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The return of top predators is good for prey eaten by “mesopredators”

My latest Mind and Matter column at the Wall
Street Journal is on wolves and “mesopredators”:

The return of the wolf is one of the unexpected ecological
bonuses of the modern era. So numerous are wolves that this fall
Wisconsin and Wyoming have joined Idaho and Montana in opening
wolf-hunting seasons for the first time in years. Minnesota follows
suit next month; Michigan may do so next year. The reintroduced wolves
of Yellowstone National Park have expanded to meet the expanding
packs of Canada and northern Montana.

The same is happening in Europe. Wolf populations are rising in
Spain, Italy and Eastern Europe, while in recent years wolves have
recolonized France, Germany, Sweden and Norway, and have even been
seen in Belgium and the Netherlands. Nor are wolves the only “apex
predators” to boom in this way. In the U.S., bears and mountain
lions are spreading, to joggers’ dismay. Coyotes are reappearing
even within cities like Chicago and Denver.

The effect of top predators on lesser predators, like foxes,
raccoons and skunks, not to mention domestic cats, can be
devastating. Wolves may kill deer and cows, but they also kill
these smaller “mesopredators”-middle-of-the-food-chain carnivores.
That may be good news for other creatures, especially birds. The
very presence of large predators can intimidate the mesopredators:
In the Bahamas, large groupers cause small ones to spend more time
in hiding, allowing smaller reef fish to thrive.

In 1988 ecologists coined the term “mesopredator release” for the theory that the
original disappearance of apex predators at the hand of human
beings had caused a population boom in small opportunistic
predators and omnivores. In Africa, for instance, baboons have
boomed where leopards have been exterminated, to the detriment of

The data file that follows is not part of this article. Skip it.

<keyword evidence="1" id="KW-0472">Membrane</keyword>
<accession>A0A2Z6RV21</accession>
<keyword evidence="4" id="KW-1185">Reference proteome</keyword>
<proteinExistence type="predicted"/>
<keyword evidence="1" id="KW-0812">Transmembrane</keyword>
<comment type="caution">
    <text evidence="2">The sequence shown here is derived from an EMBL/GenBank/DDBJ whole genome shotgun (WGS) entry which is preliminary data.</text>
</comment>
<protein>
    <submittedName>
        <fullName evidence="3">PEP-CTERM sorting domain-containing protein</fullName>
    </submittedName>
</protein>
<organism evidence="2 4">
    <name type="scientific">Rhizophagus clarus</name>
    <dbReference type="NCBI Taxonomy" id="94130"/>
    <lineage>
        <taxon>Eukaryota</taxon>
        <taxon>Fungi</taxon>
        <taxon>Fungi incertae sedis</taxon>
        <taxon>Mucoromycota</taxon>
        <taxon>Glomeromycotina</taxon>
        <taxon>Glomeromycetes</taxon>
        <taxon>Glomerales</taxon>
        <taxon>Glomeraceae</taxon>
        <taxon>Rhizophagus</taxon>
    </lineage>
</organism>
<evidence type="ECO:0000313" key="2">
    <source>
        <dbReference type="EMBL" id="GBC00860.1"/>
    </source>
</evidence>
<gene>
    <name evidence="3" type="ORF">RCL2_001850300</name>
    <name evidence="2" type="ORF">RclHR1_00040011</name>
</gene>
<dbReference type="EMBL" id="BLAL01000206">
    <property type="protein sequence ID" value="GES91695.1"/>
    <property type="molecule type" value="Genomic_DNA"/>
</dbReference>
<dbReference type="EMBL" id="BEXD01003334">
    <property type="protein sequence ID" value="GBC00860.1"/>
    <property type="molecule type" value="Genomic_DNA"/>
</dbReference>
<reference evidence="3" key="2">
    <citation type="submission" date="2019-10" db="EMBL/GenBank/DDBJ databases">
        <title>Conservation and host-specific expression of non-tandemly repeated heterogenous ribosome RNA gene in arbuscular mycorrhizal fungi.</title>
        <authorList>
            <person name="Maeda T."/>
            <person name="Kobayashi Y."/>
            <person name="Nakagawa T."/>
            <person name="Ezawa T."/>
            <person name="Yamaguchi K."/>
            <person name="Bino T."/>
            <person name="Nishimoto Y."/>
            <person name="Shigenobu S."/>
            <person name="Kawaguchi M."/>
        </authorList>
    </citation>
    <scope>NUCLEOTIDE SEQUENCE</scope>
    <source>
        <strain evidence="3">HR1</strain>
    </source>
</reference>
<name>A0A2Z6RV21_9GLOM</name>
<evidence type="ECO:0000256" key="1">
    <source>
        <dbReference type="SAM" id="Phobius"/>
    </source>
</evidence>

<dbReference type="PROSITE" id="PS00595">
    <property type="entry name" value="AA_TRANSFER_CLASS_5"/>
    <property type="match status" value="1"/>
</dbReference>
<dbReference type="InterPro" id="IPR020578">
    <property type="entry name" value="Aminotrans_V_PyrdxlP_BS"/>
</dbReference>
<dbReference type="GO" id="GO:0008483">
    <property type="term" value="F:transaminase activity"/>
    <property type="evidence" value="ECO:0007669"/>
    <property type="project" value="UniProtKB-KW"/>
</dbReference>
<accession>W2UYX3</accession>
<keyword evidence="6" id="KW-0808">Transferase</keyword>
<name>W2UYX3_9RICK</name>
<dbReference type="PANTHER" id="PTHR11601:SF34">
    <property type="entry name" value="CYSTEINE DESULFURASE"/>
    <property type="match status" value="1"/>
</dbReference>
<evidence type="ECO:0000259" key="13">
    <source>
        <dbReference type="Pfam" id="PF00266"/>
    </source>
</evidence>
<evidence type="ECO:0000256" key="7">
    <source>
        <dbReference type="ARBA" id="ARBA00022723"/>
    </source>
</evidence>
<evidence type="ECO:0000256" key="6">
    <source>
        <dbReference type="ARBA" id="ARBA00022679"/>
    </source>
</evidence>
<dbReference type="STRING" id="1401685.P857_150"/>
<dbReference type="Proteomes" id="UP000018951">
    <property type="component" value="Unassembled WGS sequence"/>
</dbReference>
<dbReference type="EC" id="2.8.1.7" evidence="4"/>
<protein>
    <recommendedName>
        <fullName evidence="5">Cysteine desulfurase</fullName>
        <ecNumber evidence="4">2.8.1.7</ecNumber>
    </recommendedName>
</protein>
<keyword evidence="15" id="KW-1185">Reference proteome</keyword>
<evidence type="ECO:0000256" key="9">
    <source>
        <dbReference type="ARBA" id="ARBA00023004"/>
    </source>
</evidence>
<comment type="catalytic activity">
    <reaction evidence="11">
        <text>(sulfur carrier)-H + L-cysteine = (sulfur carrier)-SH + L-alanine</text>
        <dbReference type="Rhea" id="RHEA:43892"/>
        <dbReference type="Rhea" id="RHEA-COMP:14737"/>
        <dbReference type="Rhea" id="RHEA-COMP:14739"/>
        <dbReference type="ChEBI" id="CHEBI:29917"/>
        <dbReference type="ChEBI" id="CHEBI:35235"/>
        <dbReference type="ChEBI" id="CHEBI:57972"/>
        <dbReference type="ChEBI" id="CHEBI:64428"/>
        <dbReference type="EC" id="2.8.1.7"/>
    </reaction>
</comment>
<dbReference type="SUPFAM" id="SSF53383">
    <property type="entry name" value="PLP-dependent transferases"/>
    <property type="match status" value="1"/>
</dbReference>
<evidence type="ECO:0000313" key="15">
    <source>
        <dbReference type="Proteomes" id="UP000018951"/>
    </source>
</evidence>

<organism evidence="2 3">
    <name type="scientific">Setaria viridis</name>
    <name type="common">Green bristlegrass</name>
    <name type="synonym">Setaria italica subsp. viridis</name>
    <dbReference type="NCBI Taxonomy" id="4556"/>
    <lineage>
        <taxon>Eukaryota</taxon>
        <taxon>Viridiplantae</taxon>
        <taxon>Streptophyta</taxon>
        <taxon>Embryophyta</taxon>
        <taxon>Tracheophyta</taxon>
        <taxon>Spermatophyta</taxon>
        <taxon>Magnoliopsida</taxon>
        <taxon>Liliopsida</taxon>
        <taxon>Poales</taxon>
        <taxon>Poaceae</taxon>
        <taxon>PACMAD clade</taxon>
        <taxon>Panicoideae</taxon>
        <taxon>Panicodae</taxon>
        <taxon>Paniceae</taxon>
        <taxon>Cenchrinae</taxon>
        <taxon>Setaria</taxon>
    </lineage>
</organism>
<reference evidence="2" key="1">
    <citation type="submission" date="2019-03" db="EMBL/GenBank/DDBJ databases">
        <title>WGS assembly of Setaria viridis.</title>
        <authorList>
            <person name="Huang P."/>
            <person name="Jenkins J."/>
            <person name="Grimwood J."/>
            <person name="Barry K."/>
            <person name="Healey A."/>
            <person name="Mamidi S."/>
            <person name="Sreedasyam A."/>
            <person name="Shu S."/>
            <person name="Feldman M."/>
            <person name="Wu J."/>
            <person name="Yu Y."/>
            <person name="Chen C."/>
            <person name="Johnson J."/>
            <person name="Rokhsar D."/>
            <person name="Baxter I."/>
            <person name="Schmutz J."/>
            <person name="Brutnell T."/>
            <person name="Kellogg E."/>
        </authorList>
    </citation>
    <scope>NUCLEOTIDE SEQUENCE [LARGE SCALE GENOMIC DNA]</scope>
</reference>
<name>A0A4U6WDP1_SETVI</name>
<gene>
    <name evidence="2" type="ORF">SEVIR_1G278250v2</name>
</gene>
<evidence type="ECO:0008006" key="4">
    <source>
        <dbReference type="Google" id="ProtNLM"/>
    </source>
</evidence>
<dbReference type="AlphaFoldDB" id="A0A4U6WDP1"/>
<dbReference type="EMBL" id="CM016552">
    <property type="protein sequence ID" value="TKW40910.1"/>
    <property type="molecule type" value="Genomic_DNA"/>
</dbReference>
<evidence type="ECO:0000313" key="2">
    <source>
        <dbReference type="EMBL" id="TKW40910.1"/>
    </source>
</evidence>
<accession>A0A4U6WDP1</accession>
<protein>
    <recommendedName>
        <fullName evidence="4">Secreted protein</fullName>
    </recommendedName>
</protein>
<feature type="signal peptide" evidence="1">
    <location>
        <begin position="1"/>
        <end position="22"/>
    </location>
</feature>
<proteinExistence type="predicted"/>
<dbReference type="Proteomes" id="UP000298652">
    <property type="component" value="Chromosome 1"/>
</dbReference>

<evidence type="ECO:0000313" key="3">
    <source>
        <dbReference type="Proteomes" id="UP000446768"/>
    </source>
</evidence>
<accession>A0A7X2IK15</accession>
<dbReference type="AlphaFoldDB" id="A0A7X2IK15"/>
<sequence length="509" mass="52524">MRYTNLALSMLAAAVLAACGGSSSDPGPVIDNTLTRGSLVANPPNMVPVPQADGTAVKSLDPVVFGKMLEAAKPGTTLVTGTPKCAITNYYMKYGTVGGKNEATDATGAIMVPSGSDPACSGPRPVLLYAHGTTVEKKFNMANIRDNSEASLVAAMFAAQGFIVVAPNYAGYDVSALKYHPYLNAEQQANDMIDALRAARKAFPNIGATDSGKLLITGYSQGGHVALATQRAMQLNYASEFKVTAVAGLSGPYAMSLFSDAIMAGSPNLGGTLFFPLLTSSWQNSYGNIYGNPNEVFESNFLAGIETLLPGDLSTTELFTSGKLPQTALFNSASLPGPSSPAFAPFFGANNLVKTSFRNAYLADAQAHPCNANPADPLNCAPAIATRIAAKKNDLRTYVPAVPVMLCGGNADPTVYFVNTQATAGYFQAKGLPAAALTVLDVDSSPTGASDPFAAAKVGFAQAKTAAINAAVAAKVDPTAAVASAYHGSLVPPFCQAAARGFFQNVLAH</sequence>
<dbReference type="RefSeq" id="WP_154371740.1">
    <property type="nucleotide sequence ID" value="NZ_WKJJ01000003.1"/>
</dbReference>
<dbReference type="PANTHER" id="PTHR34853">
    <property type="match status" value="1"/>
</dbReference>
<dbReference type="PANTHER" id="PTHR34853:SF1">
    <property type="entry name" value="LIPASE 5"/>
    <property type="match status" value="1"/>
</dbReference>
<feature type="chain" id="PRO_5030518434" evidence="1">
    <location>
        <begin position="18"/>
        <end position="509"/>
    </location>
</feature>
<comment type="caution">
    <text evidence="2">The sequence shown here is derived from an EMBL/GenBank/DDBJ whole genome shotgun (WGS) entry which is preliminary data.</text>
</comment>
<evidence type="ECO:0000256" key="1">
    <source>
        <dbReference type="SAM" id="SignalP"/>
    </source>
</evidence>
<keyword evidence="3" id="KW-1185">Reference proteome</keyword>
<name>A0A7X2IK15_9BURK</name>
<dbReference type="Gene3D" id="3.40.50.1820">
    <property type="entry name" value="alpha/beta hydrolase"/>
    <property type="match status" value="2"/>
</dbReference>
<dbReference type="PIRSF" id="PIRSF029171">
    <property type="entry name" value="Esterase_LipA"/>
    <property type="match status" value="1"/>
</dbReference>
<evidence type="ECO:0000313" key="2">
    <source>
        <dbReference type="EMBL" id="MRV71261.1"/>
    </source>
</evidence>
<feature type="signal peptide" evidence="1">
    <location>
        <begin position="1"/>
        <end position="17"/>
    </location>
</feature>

antelopes as well as crops. In one marine case, overharvesting of
Atlantic sharks caused an expansion in the number of rays, which in
turn hurt the stocks of scallops.

Now, as exemplified by the wolf, top predators are returning
little by little. This is due to legal protection and the
increasing retreat of people to cities and suburbs (teenagers who
play computer games would once have staked out wolf kills to
protect the family’s herd).

So is the return of top predators now suppressing rather than
releasing mesopredators?

In parts of Europe, introduced American mink have harmed birds,
water voles and other waterside wildlife. But now newly abundant
predators of mink, once devastated by DDT, have caused mink
populations to fall. In Finland sea eagles are hunting mink; in
Britain otters are.

Complicating the picture, some species can be either apex
predators or mesopredators. In Yellowstone National Park, coyotes
are mesopredators that appear to have declined at the paws of
wolves, which is good news for rodents and other creatures. But in
suburbs the coyote is more like an apex predator, whose return lays
waste the domestic cats that kill so many birds. Even in rural
areas, the coyote is an efficient predator of foxes, skunks and
badgers. So the arrival of coyotes in an area may be bad for
rabbits but good for birds.

Likewise, raccoons are usually a classic mesopredator, but
controlling their numbers in Florida to save turtle eggs from their
depredations proved counterproductive, because egg-eating crabs
then thrived.

Ecology is a complicated and unpredictable business. To test
whether the revival of large predators is generally good news for
ecosystems, Dr. Laura Prugh of the University of Alaska at
Fairbanks is setting out to compare coyote, fox and lynx
populations in an area with intensive wolf control, compared with
nearby Denali National Park and Preserve, where wolf populations
are intact. As she and her co-writers said in a recent paper, given what programs to
control mesopredators cost, letting apex predators thrive may
provide an “ecosystem service” by controlling them cheaply and more

By Matt Ridley | Tagged:  rational-optimist  wall-street-journal